Mike Paterson

Helpful votes received on reviews: 100% (7 of 7)


Top Reviewer Ranking: 702,705 - Total Helpful Votes: 7 of 7
The Gokwe Kid - Dick of the Bushveld - Part One (L&hellip by Karl Greenberg
3 of 3 people found the following review helpful
This is the story of Patrol Officer Greenberg of the British South Africa Police, posted to a place in the intensifying Rhodesian bush war that could not be more bush and what couldn't be more middle than this middle of nowhere: Gokwe. If you're not from Rhodesia, Gokwe is almost a joke name for remoteness in the same way as Enkledoorn became synonymous with parochialism. So there was - and is - plenty of opportunity for playing it for laughs, which the author seizes with both hands, and successfully. He casts himself as a sort of 1970s Yossarian of the Rhodesian civil conflict in which the forces of Mugabe and Nkomo - backed more or less by the whole rest of the world - were attempting to… Read more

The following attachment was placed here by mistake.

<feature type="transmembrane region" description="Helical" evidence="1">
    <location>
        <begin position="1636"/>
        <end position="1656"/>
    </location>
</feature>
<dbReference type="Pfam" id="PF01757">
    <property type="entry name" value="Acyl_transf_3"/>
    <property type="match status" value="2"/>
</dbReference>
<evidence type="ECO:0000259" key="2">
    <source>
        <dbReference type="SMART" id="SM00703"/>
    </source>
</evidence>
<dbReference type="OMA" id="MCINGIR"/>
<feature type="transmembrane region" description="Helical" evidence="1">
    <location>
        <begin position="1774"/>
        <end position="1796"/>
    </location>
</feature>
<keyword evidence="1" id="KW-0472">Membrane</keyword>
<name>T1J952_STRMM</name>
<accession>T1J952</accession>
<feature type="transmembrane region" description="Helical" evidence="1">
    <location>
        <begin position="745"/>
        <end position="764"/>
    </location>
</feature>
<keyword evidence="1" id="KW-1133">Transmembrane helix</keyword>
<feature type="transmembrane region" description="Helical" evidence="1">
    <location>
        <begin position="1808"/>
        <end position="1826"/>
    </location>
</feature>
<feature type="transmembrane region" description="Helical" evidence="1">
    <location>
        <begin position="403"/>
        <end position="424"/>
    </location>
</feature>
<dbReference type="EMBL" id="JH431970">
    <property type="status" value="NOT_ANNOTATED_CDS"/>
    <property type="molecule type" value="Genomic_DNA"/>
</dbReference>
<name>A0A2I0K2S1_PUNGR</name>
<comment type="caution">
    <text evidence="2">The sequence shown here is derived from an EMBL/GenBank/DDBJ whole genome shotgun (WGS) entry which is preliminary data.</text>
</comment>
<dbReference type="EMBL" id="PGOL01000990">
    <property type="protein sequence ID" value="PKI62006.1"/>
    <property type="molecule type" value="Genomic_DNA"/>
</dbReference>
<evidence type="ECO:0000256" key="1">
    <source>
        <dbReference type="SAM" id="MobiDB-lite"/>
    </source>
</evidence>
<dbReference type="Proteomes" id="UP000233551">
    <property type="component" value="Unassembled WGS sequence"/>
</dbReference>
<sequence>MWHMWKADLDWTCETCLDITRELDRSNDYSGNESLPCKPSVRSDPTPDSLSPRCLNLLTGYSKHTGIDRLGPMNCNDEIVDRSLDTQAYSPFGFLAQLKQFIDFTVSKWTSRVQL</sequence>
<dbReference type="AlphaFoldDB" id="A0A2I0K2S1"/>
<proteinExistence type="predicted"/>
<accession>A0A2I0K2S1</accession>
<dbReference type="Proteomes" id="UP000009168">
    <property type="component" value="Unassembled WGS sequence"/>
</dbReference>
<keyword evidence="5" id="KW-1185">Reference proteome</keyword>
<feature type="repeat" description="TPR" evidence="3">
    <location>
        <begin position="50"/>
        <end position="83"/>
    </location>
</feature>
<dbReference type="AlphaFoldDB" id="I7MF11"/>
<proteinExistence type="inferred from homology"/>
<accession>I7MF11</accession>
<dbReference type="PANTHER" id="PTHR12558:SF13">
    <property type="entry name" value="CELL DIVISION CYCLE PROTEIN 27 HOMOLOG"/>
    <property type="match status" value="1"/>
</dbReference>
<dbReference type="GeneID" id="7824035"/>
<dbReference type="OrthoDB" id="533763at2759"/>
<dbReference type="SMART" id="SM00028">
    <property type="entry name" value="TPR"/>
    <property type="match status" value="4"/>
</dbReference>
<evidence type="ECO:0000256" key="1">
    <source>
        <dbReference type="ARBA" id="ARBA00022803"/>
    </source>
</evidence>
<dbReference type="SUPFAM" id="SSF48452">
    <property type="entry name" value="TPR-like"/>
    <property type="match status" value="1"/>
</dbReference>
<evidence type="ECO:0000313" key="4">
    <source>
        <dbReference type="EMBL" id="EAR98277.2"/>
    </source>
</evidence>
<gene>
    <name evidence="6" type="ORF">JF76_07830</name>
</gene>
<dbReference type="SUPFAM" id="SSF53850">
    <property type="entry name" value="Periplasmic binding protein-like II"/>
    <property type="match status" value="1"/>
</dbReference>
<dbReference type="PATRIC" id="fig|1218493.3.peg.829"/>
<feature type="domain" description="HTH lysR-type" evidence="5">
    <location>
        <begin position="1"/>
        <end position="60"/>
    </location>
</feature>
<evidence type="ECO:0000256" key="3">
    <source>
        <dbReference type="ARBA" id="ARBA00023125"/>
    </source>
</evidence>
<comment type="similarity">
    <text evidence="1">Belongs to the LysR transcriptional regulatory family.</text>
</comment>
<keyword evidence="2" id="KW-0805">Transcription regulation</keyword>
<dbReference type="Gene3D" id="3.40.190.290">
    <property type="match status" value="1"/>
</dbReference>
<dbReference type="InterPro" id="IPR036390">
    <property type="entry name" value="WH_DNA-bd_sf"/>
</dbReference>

House Histories: The Secrets Behind Your Front Doo&hellip by Melanie Backe-Hansen
2 of 2 people found the following review helpful
If you like history or architecture or you're maybe a little bit nosey about celebrities - even dead ones - you'll love this book. Melanie Backe-Hansen, who researched most of this on behalf of a posh London estate agent (an obvious innovation you'd think, but a great idea nonetheless), has produced a handsome and fascinating book which gives the histories of several dozen dwellings around the country. They range from cottages though country manors to swanky terraced properties in London's grandest squares. And in date from medieval times right up to inter-war Gropius (I'm not a fan, just pointing out range!). The book is beautifully produced in three column format and extremely rich in… Read more
A Londoner's Diary: December 1836 by Luke Mouland
One is used to reading the edited diaries of famous people, a common enough genre. They are successful and enjoyable for many obvious reasons but not least because they are slightly voyeuristic. Now with the explosion of the genealogy "industry" and more cost-effective ways of reaching readers through the Internet, light is being shone - through diaries - on the daily existence of "ordinary" people. And so it is here, with this marvellous edition of Anthony Evans' journal. Without wishing to take credit away from editor Luke Mouland, the book mostly writes itself because Evans was a very capable writer: I believe those with a good education in the 19th Century wrote much better than their… Read more